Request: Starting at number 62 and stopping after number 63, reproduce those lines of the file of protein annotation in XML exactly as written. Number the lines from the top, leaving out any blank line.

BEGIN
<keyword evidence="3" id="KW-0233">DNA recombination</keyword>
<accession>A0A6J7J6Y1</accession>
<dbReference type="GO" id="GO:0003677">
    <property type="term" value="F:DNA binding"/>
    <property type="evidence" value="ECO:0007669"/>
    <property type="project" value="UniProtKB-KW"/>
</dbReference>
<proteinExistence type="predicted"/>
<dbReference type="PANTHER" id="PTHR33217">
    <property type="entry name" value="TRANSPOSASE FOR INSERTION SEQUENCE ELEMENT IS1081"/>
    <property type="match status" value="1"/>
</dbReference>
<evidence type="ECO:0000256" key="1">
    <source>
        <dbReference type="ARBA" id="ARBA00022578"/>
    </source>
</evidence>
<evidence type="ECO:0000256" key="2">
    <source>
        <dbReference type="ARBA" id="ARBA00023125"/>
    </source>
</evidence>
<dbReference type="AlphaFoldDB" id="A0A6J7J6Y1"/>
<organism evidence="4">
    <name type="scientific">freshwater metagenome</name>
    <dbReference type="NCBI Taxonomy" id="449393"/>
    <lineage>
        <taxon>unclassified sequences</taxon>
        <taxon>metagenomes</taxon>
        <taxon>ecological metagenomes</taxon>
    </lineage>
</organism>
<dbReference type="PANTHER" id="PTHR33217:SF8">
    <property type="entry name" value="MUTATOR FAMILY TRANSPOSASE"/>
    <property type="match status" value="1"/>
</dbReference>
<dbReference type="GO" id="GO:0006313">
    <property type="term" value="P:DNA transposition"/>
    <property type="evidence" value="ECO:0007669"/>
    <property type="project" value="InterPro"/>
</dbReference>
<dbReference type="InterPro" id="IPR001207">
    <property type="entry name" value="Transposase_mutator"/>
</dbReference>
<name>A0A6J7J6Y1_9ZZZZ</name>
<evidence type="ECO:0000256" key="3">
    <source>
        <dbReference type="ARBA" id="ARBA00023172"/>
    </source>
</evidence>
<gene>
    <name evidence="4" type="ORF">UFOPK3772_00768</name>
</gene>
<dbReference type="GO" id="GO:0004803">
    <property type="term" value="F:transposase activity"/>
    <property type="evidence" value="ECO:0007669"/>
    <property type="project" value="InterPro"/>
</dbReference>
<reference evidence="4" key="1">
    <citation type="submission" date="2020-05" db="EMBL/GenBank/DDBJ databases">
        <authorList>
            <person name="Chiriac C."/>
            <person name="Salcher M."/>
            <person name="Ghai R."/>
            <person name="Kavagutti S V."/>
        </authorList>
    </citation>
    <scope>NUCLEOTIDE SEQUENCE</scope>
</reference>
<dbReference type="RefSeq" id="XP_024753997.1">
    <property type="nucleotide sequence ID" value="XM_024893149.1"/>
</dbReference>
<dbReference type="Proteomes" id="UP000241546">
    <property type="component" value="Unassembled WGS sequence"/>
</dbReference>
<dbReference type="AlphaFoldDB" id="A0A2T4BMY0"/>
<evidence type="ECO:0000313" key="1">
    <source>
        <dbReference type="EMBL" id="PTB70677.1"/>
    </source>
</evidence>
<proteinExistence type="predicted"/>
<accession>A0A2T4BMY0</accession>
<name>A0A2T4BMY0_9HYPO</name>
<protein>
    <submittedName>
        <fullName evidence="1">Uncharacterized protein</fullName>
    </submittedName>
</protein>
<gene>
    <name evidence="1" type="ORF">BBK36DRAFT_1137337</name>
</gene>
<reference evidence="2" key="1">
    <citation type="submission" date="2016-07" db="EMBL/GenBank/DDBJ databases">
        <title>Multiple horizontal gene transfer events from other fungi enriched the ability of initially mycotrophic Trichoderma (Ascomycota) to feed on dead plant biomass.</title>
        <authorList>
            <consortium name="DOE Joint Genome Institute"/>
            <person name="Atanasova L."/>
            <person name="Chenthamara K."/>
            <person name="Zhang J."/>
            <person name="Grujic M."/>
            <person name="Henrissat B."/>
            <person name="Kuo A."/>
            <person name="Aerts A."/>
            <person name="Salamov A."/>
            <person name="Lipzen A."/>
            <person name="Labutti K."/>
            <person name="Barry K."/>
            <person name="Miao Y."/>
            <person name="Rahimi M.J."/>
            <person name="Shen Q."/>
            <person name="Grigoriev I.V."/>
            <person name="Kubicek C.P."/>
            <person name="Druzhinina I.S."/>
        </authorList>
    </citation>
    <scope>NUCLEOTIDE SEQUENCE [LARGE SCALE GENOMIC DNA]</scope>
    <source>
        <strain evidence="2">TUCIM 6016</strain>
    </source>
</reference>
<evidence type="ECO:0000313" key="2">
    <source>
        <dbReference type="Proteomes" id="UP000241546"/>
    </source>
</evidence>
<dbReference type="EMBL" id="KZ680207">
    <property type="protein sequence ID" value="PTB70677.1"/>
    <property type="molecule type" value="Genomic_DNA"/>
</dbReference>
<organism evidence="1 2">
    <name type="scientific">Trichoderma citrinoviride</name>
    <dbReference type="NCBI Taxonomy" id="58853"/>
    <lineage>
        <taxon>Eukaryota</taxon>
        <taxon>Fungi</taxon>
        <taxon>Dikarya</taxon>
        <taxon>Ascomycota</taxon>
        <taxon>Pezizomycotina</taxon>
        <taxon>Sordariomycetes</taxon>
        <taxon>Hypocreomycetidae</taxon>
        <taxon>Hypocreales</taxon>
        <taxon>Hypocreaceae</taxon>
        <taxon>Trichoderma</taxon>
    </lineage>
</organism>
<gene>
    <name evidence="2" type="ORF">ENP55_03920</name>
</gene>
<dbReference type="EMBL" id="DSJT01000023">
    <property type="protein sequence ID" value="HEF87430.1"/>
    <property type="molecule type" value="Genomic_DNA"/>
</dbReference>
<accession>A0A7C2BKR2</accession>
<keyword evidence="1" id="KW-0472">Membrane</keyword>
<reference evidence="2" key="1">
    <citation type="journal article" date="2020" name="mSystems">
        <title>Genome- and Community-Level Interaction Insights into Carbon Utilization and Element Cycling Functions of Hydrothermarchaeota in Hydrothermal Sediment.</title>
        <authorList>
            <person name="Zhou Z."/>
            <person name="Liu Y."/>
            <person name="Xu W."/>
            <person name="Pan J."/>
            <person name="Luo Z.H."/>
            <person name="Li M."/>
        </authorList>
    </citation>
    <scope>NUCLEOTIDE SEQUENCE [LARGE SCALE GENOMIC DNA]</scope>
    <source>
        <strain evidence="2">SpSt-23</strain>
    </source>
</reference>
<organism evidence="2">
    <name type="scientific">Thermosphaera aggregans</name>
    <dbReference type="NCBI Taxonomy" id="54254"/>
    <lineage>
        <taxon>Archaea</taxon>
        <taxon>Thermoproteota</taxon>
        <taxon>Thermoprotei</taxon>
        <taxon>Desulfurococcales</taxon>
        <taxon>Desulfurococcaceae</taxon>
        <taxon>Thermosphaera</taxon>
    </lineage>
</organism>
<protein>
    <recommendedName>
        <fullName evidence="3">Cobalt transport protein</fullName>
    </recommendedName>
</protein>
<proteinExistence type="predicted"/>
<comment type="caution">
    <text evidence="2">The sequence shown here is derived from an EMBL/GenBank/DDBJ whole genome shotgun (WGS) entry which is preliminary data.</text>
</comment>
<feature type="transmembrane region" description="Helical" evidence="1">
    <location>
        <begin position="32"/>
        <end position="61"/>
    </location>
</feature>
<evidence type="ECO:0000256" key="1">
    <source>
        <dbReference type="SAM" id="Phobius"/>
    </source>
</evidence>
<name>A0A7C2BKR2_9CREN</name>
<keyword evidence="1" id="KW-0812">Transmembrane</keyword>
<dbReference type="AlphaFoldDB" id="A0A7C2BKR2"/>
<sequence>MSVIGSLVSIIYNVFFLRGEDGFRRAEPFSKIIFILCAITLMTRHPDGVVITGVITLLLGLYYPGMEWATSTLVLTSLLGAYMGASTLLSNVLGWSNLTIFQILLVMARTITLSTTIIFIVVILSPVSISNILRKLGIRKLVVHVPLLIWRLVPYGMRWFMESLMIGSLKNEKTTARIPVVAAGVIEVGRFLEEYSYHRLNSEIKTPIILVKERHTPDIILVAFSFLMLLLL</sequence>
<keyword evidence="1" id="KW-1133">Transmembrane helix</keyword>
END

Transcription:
            <person name="Chiriac C."/>
            <person name="Salcher M."/>